Making Layers Off Your Styles


Heidi here with a quick tip when using your styles. Today we are going to use our shadows style to give them a little dimension. Have you ever looked at a layout and saw the shadow for an item going in different directions not just the typical 120 degrees? Do you wonder how it was done? Well, I am going to walk you through a simple way to achieve that.

First thing you want to do is add your shadow style to your layer. I added the shadow to the banner. Notice that the entire banner’s shadow is going 45 degrees…as the style tells it to.



Next, you are going to make your shadow show by clicking on the arrow next to the “fx” (#1). If you have applied any other styles to your item, they will show up here. I have only applied a shadow style. Place your mouse over “drop shadow” and right click (#2).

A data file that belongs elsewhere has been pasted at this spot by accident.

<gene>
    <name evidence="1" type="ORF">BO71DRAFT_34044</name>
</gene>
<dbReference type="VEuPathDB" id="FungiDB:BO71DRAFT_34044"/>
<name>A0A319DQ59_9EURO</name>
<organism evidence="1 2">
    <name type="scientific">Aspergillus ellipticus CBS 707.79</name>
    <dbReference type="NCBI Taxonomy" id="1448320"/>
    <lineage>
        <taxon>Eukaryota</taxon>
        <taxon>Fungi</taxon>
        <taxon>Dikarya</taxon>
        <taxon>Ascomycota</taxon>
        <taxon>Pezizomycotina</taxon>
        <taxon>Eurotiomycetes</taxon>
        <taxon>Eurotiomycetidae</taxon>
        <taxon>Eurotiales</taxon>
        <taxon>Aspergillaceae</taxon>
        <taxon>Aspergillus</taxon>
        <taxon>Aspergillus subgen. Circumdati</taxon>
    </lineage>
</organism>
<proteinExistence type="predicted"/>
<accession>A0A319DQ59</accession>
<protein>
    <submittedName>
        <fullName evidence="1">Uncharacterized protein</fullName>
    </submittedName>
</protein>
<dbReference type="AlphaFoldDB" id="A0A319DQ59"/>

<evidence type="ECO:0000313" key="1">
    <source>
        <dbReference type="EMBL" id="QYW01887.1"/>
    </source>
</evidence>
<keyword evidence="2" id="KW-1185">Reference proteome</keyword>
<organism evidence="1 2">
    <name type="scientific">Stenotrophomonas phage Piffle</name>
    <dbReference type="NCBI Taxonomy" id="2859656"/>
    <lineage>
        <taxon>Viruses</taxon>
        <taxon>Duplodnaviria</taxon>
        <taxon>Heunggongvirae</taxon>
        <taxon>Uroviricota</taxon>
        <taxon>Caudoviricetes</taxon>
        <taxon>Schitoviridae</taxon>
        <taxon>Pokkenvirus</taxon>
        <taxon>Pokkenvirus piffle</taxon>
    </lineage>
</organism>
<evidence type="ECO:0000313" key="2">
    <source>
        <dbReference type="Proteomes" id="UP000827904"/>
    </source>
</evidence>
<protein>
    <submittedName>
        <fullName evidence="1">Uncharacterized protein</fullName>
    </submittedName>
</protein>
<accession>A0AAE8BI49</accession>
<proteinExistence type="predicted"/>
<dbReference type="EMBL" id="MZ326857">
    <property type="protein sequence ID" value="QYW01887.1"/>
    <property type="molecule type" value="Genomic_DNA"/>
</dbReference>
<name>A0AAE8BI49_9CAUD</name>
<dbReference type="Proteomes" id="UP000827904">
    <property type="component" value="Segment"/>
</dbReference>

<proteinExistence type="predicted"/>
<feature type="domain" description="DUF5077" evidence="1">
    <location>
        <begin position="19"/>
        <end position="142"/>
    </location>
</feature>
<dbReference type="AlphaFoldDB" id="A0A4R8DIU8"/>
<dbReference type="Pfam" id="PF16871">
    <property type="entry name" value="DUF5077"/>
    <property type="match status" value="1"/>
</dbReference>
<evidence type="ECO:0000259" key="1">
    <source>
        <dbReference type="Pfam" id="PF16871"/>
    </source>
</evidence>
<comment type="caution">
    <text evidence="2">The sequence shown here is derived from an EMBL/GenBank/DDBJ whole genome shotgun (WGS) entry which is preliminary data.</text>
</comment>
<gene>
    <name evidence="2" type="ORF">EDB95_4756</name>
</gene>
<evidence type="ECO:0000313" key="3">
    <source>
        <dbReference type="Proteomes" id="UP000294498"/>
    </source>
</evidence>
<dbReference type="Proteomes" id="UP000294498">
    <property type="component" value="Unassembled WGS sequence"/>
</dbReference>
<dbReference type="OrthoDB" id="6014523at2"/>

You will see a long list of things you can choose from … go down to the bottom and click “create layer” (#3).


You will probably get a pop up box asking if you are sure you want to do this, click ok.


Look in your layers, do you see how your shadow is now a separate layer? It is no longer a style.


Make sure your shadow layer is highlighted (it should automatically already be highlighted when you created a layer.) and hit “control t”. Look up at the top of photoshop and you will see 3 “buttons” pop up. You want to select the one I have circled #6 Free transform/warp control.


Notice how the banner has a grid over it? That grid will allow you to move specific parts of your shadow. See my small red arrow at the bottom of the picture? That is where I placed my mouse and slightly pulled the shadow down. See how the bikini bottom shadow is now going the opposite direction I originally put it? Remember, my shadow style was 45 degrees … I just pulled the shadow layer -45, or down and to the right. But also notice that it moves the WHOLE shadow. The closer you are to where the mouse is located when I move my layer, the more the shadow will move. The farther away you are from the mouse, the less the shadow layer will move. Notice how the left blue flip flop’s shadow is a little bigger than the right? That is because the left flip flop is closer to where my mouse is moving the shadow layer.